This is the prime example of "You pay, and I don't want to pay."
I would agree if it only talked about taxing the wealth. Our country should be about the equal opportunity. Taxing wealth to provide better future and equal opportunity (by providing equal opportunity for education etc) for our kids would have had a better sounding theme. And one that majority of the people can agree to. (The equal opportunity should go for the different types of class of people, not just rich or poor. Just taxing the wealthy more would not be equal. On the other hand, if it was middle class paying more, that won't be equal.)
The critical thing this nation doesn't understand is that land values -- and housing rents -- rise in proportion to low taxes.
When we cut the tax burden on everyone 2001-2003, land values -- and rents -- rose to take every dollar we were saving on taxes.
Back in 2001 I did not understand this dynamic -- but lemme tell you, I sure wish I had!
So if we just tax wealth in general we would be attacking the problem only tangentially.
If we were to double taxes across the board -- from people working for minimum wage and billionaires -- the end result would be better than just taxing wealth, since it is the poor and middle class that also bid up rents and land values.
The most efficient tax would be a direct tax on rents, but that is easily demagogued with threats that LLs will just raise rents to avoid their incidence.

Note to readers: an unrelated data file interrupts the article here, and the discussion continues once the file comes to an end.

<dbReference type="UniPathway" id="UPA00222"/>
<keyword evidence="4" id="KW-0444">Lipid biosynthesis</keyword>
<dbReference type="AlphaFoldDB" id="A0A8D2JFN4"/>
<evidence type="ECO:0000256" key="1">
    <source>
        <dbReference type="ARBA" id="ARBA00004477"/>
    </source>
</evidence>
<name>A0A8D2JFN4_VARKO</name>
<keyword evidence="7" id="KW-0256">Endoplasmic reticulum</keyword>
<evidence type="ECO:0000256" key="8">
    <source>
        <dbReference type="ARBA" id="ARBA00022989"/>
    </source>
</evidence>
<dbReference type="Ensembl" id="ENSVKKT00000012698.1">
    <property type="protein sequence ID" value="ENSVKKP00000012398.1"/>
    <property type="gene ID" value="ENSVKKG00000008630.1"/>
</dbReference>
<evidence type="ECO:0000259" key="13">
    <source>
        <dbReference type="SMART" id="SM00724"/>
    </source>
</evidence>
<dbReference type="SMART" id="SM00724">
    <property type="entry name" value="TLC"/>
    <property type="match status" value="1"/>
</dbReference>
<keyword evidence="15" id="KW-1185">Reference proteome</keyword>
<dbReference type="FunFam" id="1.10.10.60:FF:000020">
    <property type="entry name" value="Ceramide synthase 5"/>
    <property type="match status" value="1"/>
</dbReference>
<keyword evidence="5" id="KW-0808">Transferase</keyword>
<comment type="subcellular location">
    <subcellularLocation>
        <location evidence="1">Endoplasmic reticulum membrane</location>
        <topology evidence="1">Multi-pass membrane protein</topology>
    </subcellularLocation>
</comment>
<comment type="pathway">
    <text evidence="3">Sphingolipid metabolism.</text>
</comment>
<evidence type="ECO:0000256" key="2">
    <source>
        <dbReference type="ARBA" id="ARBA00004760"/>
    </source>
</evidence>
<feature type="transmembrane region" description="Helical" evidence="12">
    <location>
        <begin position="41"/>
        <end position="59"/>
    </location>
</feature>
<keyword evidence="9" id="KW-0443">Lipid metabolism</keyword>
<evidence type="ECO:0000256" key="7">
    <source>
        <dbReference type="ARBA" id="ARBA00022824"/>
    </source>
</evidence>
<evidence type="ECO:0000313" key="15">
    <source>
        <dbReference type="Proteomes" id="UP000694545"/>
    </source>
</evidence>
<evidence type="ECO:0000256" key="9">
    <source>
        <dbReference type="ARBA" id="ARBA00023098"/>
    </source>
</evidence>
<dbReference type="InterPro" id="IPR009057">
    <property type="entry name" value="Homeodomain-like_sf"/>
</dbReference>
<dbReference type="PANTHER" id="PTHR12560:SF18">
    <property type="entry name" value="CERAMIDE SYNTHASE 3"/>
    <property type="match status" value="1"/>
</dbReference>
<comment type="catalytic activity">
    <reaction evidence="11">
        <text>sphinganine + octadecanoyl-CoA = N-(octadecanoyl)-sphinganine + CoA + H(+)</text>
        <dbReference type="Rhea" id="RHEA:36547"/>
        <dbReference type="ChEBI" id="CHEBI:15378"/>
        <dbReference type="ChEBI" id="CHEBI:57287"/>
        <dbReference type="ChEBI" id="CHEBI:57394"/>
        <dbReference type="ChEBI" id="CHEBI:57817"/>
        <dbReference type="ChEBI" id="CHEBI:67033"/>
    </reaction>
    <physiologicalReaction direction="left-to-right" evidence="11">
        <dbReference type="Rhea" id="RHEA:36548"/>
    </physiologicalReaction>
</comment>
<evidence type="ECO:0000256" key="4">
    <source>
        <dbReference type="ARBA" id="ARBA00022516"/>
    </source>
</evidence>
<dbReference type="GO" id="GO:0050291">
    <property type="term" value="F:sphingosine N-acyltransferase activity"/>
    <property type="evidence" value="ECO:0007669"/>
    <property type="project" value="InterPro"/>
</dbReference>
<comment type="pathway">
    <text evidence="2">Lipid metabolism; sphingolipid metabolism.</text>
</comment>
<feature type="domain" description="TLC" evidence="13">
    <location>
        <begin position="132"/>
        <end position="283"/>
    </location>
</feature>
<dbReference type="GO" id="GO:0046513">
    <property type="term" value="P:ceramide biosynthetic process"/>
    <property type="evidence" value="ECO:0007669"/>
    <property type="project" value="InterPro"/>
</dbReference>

We should also tax the extraction of resources from our stock of wealth. Oil severance taxes etc.
We could also tax the EM spectrum more heavily. All the spectrum sales have been incredibly stupid, giving away wealth.
Equal opportunity? How can you have equal opportunity if one group of people is printing millions of dollars and giving it to themselves, while everyone else is doing hourly taxes and getting several orders of magnitude less?
The point being, everyone can get into the same game -- the real game -- by not taxing income, and letting each person get up the ladder to wealth without Uncle Sam picking his pocket until he's finished climbing the ladder.
Once again, I agree. I thought I was saying the same thing. Or you are just reinforcing what I am saying? The problem is rich wants you to pay their fair share of tax. And they don't want to pay any.
So CA had less taxes compared to other areas?Tx has more taxes?
Like I said, it's odd that nobody can work through this rather obvious relationship.
Housing is sold on the bid, so a lower income tax rate -- like the across-the-board Bush tax cuts of 2001-2003 -- results in everyone bidding up the price of housing.
The price of housing has little to do with its actual construction cost or even current replacement cost. Stuff built in the 1950s in some areas of the Bay Area sells for a million or more.
The price is solely set at what we need to outbid the other people who want to buy where we want to live.
Now, to get to your question, Texas does in fact have relatively high property taxes; the Austin area is in the 2.4-2.5% of assessed value range. This is twice that of California.
Now, my actual point should have been rising disposable -- after tax -- incomes push up home prices.
I fail to see how anyone could really argue with this, LOL. But people do!
Housing is not like other forms of wealth. By definition real estate is immobile, so it can't shift location to respond to increasing demand. And it's a life necessity, we all need a spot of ground to call home unless you want to live like a prehistoric caveman (or find a boat or something to try to live on).
And the demand for it overwhelms supply in most areas. Most everyone would like to have more land to call their own, or live in a better/safer neighborhood, or have a vacation house or two . . .